I have to agree with Linda and Alan below. I think the issue is a matter of plumbing. If the management decides on having a drains, more power to them. I do not believe that it should be a part of shower equipment itself.
From: DCHAS-L Discussion List [mailto:dchas-l**At_Symbol_Here**MED.CORNELL.EDU]On Behalf Of Alan Hall
Sent: Wednesday, March 11, 2015 12:41 PM
Subject: Re: [DCHAS-L] Safety Shower Installation
As a second comment, as a member of the Revision Committee for the ANSI/ISEA Z358.1 Standard, the issue of drains has come up. The committee has declined to address this issuebecause it is a matter for plumbing and/or building codes and the Z358.1 Standard is a Performance Standard for the actualeyewash/shower equipment itelf.
AlanH. Hall, M.D.
On Wed, Mar 11, 2015 at 11:56 AM, Linda E Vadura <lvadura**At_Symbol_Here**sfsu.edu> wrote:
Many of our newer showers/eye wash stations are without drains because of the cost. While this is considered acceptable, if not ideal, there are some behavioral repercussions.
People are less willing to use an emergency eye wash or shower is there is no drain. A person can think, “Is this really an emergency” - this happened in one of our teaching labs about 12 years ago. Also, lab personnel are less likely to do a routine check of an eye wash if there is no drain.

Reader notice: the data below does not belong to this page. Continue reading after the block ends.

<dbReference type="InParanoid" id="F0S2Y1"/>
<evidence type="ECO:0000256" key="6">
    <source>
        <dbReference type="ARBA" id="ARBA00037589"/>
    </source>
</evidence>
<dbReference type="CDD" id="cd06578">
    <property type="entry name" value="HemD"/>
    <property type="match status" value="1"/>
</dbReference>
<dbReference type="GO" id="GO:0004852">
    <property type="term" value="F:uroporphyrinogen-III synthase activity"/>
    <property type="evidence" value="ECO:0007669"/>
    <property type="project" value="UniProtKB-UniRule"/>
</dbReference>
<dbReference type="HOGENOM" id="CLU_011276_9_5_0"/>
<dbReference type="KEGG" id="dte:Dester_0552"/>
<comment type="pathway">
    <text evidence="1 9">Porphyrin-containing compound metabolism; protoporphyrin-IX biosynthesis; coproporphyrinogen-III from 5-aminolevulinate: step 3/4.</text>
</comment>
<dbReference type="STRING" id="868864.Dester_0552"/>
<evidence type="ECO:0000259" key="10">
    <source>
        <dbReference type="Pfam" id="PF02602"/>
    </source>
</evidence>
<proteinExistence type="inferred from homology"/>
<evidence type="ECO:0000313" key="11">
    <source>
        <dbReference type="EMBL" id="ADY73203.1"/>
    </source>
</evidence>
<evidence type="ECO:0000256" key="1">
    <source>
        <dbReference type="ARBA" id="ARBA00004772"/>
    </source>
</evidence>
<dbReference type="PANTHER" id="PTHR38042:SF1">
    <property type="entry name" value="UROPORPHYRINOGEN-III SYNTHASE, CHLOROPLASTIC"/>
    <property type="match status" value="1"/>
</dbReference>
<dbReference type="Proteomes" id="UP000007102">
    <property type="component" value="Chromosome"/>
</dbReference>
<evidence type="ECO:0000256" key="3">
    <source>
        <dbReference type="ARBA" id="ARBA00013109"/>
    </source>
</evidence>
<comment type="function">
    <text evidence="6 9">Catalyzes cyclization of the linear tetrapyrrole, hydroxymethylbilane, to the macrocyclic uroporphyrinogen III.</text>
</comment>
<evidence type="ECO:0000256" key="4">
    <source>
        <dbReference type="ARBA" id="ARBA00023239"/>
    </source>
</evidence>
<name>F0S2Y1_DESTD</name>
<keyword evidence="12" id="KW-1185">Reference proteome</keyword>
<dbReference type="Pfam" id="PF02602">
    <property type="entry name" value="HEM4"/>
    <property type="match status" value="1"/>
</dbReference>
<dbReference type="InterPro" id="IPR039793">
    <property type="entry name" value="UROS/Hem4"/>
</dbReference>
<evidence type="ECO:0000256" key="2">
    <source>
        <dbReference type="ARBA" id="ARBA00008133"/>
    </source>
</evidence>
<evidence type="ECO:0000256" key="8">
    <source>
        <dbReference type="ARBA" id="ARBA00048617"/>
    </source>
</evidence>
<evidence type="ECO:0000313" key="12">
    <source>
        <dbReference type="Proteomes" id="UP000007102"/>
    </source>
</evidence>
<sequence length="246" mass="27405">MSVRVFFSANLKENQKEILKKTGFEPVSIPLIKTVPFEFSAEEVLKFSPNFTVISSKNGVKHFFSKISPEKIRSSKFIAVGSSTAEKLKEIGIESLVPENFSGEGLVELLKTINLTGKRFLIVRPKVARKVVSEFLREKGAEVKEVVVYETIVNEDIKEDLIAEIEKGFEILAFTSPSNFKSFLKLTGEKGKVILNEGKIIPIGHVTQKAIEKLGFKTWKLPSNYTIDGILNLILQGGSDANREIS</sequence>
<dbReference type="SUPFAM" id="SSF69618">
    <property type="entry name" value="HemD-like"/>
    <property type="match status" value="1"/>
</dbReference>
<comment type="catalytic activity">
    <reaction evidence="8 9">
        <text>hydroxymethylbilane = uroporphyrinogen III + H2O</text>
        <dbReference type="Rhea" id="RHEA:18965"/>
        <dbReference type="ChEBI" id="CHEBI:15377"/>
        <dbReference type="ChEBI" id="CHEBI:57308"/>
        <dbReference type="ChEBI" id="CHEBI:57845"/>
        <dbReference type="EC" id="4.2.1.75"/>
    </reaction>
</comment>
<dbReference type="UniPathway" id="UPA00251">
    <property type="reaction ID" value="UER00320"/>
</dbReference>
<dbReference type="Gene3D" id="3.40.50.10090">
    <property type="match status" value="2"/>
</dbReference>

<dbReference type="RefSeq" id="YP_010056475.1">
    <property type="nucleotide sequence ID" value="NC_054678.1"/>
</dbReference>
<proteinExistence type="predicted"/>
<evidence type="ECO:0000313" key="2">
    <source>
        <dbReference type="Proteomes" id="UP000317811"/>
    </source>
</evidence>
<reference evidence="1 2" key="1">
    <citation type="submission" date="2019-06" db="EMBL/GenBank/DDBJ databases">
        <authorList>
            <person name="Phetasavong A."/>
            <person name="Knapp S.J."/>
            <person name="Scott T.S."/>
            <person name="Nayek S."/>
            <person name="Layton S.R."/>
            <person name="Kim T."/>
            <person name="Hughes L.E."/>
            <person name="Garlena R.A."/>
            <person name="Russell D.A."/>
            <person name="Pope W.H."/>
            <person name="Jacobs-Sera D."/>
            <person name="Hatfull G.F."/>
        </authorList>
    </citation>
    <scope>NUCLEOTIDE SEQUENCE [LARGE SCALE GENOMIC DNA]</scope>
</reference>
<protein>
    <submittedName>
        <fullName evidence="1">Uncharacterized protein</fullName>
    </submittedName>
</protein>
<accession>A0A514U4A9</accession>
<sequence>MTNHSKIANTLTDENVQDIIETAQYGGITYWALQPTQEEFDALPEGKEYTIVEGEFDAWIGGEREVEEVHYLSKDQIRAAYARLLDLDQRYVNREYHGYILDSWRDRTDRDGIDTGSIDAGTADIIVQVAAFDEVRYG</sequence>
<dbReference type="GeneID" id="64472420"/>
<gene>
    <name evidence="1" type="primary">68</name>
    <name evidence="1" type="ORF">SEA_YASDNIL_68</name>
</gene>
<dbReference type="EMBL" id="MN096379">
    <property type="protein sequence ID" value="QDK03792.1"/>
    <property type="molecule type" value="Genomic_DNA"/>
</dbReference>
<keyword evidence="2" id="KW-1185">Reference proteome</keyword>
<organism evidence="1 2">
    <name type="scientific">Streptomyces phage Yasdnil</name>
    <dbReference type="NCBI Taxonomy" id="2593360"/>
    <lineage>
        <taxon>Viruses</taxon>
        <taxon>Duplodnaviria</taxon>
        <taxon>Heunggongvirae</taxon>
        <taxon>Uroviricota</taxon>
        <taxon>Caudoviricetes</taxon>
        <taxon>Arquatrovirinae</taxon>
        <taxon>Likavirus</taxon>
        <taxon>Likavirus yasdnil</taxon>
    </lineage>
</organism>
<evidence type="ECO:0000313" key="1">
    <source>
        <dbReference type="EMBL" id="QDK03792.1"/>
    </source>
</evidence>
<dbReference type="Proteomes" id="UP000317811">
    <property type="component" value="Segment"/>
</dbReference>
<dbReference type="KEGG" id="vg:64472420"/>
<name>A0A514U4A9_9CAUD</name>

I recommend that if you can get drains installed, you should do so. It might save headaches in the future.
COSE Health and Safety Specialist
Campus Radiation Safety Officer
San Francisco State University
College of Science and Engineering
On Mar 11, 2015, at 9:06 AM, Reuter,Mike - Dairy One <Mike.Reuter**At_Symbol_Here**DAIRYONE.ONMICROSOFT.COM> wrote:
Quick query. We have a new building with labs under construction and near the final phases. Ammonium Hydroxide (corrosive) will be used in a ventilation hood in one of the lab rooms. There is a sink mounted eyewash planned but I just found out that no provisions were made for a safety shower. This has now been brought to the attention of the construction group but unfortunately there is no floor drain in that lab room and it’s beyond the point where one could be installed. The group is suggesting a location for the shower that is accessible within 5 seconds of where the chemical will be used but the individual would have to proceed through a swinging door. Under ANSI Z358.1 a door is considered an obstruction for corrosive hazards. Would a swinging door still be considered an obstruction? Any advice would be great.
Michael J. Reuter
Forage Lab Chemist
Health and Safety Director
730 Warren Road
Ithaca, NY 14850
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